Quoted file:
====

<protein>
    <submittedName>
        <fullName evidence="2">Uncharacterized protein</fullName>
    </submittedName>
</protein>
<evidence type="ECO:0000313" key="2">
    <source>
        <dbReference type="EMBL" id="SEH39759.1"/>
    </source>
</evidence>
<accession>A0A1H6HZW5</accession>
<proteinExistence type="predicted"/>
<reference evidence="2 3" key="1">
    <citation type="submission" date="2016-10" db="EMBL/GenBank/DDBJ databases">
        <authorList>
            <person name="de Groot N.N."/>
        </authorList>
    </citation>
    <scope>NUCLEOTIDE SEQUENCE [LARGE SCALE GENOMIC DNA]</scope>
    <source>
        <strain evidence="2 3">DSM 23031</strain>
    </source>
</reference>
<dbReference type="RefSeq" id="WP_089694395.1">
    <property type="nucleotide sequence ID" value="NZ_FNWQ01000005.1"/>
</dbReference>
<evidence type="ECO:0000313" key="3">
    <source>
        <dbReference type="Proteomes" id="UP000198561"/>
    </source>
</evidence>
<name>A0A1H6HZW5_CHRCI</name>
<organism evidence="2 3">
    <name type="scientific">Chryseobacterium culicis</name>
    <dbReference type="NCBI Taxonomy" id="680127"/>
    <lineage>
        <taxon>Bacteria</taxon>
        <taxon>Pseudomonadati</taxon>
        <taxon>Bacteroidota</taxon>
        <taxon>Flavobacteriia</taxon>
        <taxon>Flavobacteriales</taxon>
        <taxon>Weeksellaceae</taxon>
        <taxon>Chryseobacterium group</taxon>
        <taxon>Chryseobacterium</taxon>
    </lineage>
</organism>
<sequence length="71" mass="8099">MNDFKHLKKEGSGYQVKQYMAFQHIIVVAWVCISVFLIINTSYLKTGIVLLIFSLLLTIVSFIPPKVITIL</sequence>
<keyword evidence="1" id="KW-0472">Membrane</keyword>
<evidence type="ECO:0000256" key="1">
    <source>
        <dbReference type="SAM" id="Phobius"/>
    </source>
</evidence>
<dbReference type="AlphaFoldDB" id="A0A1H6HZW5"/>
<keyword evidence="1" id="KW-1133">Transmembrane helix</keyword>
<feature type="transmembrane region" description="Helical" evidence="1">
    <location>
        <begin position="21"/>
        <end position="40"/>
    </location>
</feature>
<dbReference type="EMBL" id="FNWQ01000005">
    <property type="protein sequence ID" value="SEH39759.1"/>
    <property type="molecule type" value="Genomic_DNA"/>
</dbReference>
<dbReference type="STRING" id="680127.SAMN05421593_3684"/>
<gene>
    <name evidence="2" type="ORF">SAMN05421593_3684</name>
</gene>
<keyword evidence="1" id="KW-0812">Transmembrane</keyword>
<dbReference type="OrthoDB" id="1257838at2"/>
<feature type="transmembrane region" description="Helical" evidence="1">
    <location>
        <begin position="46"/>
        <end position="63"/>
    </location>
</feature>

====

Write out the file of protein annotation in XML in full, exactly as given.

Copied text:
<protein>
    <submittedName>
        <fullName evidence="2">Uncharacterized protein</fullName>
    </submittedName>
</protein>
<evidence type="ECO:0000313" key="2">
    <source>
        <dbReference type="EMBL" id="SEH39759.1"/>
    </source>
</evidence>
<accession>A0A1H6HZW5</accession>
<proteinExistence type="predicted"/>
<reference evidence="2 3" key="1">
    <citation type="submission" date="2016-10" db="EMBL/GenBank/DDBJ databases">
        <authorList>
            <person name="de Groot N.N."/>
        </authorList>
    </citation>
    <scope>NUCLEOTIDE SEQUENCE [LARGE SCALE GENOMIC DNA]</scope>
    <source>
        <strain evidence="2 3">DSM 23031</strain>
    </source>
</reference>
<dbReference type="RefSeq" id="WP_089694395.1">
    <property type="nucleotide sequence ID" value="NZ_FNWQ01000005.1"/>
</dbReference>
<evidence type="ECO:0000313" key="3">
    <source>
        <dbReference type="Proteomes" id="UP000198561"/>
    </source>
</evidence>
<name>A0A1H6HZW5_CHRCI</name>
<organism evidence="2 3">
    <name type="scientific">Chryseobacterium culicis</name>
    <dbReference type="NCBI Taxonomy" id="680127"/>
    <lineage>
        <taxon>Bacteria</taxon>
        <taxon>Pseudomonadati</taxon>
        <taxon>Bacteroidota</taxon>
        <taxon>Flavobacteriia</taxon>
        <taxon>Flavobacteriales</taxon>
        <taxon>Weeksellaceae</taxon>
        <taxon>Chryseobacterium group</taxon>
        <taxon>Chryseobacterium</taxon>
    </lineage>
</organism>
<sequence length="71" mass="8099">MNDFKHLKKEGSGYQVKQYMAFQHIIVVAWVCISVFLIINTSYLKTGIVLLIFSLLLTIVSFIPPKVITIL</sequence>
<keyword evidence="1" id="KW-0472">Membrane</keyword>
<evidence type="ECO:0000256" key="1">
    <source>
        <dbReference type="SAM" id="Phobius"/>
    </source>
</evidence>
<dbReference type="AlphaFoldDB" id="A0A1H6HZW5"/>
<keyword evidence="1" id="KW-1133">Transmembrane helix</keyword>
<feature type="transmembrane region" description="Helical" evidence="1">
    <location>
        <begin position="21"/>
        <end position="40"/>
    </location>
</feature>
<dbReference type="EMBL" id="FNWQ01000005">
    <property type="protein sequence ID" value="SEH39759.1"/>
    <property type="molecule type" value="Genomic_DNA"/>
</dbReference>
<dbReference type="STRING" id="680127.SAMN05421593_3684"/>
<gene>
    <name evidence="2" type="ORF">SAMN05421593_3684</name>
</gene>
<keyword evidence="1" id="KW-0812">Transmembrane</keyword>
<dbReference type="OrthoDB" id="1257838at2"/>
<feature type="transmembrane region" description="Helical" evidence="1">
    <location>
        <begin position="46"/>
        <end position="63"/>
    </location>
</feature>